Mosquitoes can carry many different diseases that can be passed on to humans through a mosquito bite.
In Australia, these include:
Murray Valley Encephalitis (MVE) virus:
MVE is a serious but rare infection. The majority of people infected by the virus don’t show symptoms. Others develop a mild illness and make a full recovery. A small proportion of people go on to develop encephalitis – a swelling of the brain tissue that can lead to brain damage or death.
Symptoms of the virus usually appear 7 to 12 days after being infected by a mosquito bite and can include fever, nausea and vomiting, headache and muscle aches. Encephalitis symptoms are serious and require urgent medical attention. They include severe headaches, neck stiffness, sensitivity to bright light, seizures or fits (especially in young children), drowsiness and confusion.
MVE virus cannot be spread directly from one person to another, only via a mosquito bite. The virus is present all year in northern Australia and can be present in Victoria during the summer months – especially during heavy rainfall or flooding.
Ross River and Barmah Forest virus:
Ross River and Barmah Forest viruses are very similar, especially in their symptoms – however, Barmah Forest virus symptoms tend to be milder.
Ross River virus and Barmah Forest virus can cause joint inflammation and pain, fatigue and muscle aches, and a rash. Recovery is generally between 3 and 6 months, although some people have intermittent symptoms for a year or more.
Dengue virus is also spread by mosquito bites and is an issue in tropical and subtropical parts of the world including Africa, Asia, South America and some parts of Northern Queensland in Australia. It is not a common virus. Cases generally occur when someone from an international location visits or returns to Australia and introduces the virus to the local mosquito population.
Dengue virus ranges in severity from mild to severe flu-like illness. There is no specific treatment or vaccine. Symptoms include fevers, headaches, pain in joints and muscles, lack of appetite, nausea and vomiting, and skin rash. These symptoms generally resolve within one to two weeks.
Japanese Encephalitis (JE) virus:
Japanese encephalitis is a rare but serious infection of the brain spread to humans through mosquito bites. The virus can be transmitted from pigs to humans via a mosquito bite. JE virus cannot be caught by eating pork or pig products. Those most at risk of JE are people who live near or work with pigs. Children under the age of 5 years and older people are at higher risk of developing severe illness when infected with the JE virus.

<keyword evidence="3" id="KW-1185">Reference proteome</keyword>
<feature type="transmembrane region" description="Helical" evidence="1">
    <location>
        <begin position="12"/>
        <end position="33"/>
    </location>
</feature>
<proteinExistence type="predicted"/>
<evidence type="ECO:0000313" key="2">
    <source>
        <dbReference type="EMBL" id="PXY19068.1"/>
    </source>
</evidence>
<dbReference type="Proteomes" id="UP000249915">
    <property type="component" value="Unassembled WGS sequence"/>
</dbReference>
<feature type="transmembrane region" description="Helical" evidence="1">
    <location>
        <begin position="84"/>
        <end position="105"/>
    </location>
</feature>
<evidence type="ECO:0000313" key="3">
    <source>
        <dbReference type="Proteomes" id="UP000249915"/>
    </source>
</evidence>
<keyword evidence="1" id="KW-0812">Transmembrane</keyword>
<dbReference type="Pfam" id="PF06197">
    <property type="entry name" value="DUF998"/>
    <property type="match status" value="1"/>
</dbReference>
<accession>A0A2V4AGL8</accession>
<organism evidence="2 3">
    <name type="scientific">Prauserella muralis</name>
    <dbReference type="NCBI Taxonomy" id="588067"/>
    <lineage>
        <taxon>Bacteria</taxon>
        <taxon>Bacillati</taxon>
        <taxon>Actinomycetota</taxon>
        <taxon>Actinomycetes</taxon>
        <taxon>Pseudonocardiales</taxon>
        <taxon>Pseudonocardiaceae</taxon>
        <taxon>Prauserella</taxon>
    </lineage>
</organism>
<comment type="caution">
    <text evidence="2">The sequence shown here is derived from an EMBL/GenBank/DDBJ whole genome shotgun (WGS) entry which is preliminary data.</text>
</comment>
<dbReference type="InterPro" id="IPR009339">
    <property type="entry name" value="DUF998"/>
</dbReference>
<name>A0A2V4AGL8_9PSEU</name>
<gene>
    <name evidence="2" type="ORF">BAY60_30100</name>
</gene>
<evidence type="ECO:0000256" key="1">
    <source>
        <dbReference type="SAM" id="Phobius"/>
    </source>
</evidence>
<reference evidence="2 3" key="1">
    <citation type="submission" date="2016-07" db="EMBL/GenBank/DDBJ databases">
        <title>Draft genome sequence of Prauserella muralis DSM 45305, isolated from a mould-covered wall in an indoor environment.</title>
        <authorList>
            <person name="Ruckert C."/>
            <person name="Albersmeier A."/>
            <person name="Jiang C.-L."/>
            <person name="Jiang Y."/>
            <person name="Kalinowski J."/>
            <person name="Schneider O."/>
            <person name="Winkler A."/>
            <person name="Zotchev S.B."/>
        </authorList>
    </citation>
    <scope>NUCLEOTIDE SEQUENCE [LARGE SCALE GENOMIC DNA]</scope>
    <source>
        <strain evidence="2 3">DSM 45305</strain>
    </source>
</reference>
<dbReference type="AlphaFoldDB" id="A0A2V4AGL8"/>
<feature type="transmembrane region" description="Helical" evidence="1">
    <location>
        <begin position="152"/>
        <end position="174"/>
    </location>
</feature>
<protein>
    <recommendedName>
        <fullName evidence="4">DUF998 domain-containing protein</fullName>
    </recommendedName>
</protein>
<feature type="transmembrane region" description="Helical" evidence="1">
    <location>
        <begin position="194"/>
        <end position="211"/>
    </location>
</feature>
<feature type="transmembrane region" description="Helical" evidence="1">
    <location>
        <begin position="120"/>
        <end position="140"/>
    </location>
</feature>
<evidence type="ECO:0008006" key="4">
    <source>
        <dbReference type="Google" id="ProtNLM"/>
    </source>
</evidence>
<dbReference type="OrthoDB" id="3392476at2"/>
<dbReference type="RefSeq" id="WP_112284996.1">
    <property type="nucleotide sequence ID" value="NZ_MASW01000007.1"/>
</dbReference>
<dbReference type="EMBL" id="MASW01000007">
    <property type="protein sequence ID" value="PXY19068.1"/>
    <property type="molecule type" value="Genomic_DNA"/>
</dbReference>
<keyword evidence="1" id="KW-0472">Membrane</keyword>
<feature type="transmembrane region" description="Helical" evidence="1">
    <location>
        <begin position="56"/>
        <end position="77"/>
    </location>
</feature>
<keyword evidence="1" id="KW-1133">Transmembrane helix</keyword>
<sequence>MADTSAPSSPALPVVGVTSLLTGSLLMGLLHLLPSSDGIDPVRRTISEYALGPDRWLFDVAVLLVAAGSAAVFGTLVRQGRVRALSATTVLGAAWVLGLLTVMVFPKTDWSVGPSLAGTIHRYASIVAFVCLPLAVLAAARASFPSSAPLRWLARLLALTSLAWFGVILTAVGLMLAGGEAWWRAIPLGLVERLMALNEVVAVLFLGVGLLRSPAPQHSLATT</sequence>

Symptoms of JE can range from very mild to severe illness including fever, headache, light sensitivity, neck stiffness, vomiting, confusion, convulsions and coma. Symptoms develop between 6-16 days after being bitten by an infected mosquito. There is no specific treatment.
Across Australia, JE virus vaccination is available for specific priority groups, including those who may have occupational exposure, free of charge. These groups include those who work or live at a piggery; personnel who work directly with mosquitoes; and, diagnostic and research laboratory workers who may be exposed to JE virus. GP clinics can provide the JE virus vaccination.
Farmers and agricultural workers should be aware that the JE virus can cause encephalitis in pigs and horses, leading to infertility and abortion; neurological symptoms in pigs; and, fever, lethargy, anorexia and neurological symptoms in horses.
JE virus is a notifiable exotic disease in animals throughout Australia. If you suspect an animal is showing signs of JE virus – you must report it, either by contacting your local veterinarian or call the national Emergency Animal Disease Watch Hotline on 1800 675 888.
Murray Valley Encephalitis (MVE), Ross River, Barmah Forest, Dengue and Japanese Encephalitis viruses are all nationally notifiable diseases in humans.
- Notification to the Communicable Diseases Network Australia (CDNA) is made by health professionals after diagnosis through laboratory or clinical evidence.
How to avoid mosquito bites:
Prevention of mosquito bites is key to reducing the risk of infection from Murray Valley Encephalitis virus, Ross River and Barmah Forest virus, Dengue virus and Japanese Encephalitis virus. There are many ways you can protect yourself against mosquito bites, they include:
- Wearing long, loose-fitting clothing and covering up as much as possible
- Using an effective mosquito repellent on all exposed skin
- Preventing mosquito breeding around the home by:
- Removing any uncovered areas where water can lie, including pet water bowls, underneath pot plants, bird baths, tyres, wheelbarrows and children’s toys
- Keeping lawns and gardens trimmed to reduce the areas where mosquitoes can rest
- Preventing mosquitoes from entering the home by using intact and well-fitting fly screens on windows and doors.
- Mosquitoes can carry a range of different viruses
- Many mosquito-borne viruses can cause flu-like symptoms ranging from very mild to severe
- Preventing mosquito bites and mosquito breeding are key to reducing risks associated with mosquito-borne disease.
References used for this topic
Beat the Bite! How to protect yourself and your family from mosquito-borne disease.
Research & Reviews: